Then you’re not “splitting” — you’re exercising judgment. You’ve made a decision about your ex based on your values and what you want from a marriage. There’s nothing mentally ill about that. Recognizing that this person is not good for you does not make you bitter. It makes you clear about who you are and where you stand. FLBright is a woman who is not okay with being cheated on and raged at.
Now, your ex may have many other fine qualities that I’m unaware of. Perhaps he’s really good at his job, has a lovely singing voice, is kind to small children. He may be all those things and he’s still someone you cannot be married to. His bad qualities (cheating and raging) eclipse his better attributes, and on balance make him someone it’s not safe for you to be around. Again, this is exercising judgment.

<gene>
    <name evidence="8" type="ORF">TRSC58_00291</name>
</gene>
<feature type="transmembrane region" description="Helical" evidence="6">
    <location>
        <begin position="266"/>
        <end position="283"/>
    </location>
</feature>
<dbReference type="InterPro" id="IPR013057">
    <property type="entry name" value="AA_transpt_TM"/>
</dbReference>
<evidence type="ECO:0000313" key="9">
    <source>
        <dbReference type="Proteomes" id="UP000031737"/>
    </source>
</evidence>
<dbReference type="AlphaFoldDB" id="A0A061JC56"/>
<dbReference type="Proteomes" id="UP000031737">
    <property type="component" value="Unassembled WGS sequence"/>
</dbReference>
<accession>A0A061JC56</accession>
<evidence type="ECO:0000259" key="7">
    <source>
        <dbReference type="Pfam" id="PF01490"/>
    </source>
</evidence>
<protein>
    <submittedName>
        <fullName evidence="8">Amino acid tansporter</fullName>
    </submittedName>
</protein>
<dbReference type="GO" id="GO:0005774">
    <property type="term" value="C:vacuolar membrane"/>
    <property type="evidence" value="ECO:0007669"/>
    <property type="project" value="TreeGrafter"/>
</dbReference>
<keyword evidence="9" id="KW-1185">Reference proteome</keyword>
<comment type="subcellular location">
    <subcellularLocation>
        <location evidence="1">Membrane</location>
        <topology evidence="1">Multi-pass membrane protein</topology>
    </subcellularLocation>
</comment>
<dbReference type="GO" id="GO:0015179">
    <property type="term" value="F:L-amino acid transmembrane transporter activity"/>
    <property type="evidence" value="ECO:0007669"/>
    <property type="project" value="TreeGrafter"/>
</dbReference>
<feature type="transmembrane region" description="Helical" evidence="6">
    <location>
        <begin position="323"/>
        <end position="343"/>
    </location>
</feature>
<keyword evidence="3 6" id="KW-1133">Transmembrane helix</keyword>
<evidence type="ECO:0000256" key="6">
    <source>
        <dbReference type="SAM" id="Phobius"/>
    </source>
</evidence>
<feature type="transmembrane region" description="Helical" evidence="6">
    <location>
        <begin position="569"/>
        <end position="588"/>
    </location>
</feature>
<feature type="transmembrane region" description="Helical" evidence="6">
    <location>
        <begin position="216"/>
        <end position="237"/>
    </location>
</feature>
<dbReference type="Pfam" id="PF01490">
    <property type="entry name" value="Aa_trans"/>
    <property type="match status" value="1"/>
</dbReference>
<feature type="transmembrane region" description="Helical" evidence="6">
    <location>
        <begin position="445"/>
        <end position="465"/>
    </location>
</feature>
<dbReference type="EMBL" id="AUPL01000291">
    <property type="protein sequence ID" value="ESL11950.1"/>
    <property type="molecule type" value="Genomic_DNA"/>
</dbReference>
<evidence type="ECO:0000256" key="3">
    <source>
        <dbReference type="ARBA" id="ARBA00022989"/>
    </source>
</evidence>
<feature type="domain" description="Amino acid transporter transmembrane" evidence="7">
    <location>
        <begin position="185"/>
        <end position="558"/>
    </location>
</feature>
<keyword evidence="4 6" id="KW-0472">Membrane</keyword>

Exercising judgment, yes, means JUDGING people. That’s not a bad thing. We chumps are so scared of being labeled “judgmental” when we enforce our boundaries. Oh no, someone will play the “bitter” card! Say we’re angry and unforgiving! That’s not it at all — what you’re doing is detaching from someone who is harming you. To do that, you had to judge what he was doing as destructive. Not spackle. Not say “but it’s okay to mistreat me, because I love you.” You had to judge him and remove yourself from his presence, because it wasn’t good for you. You could not feel safe in that relationship.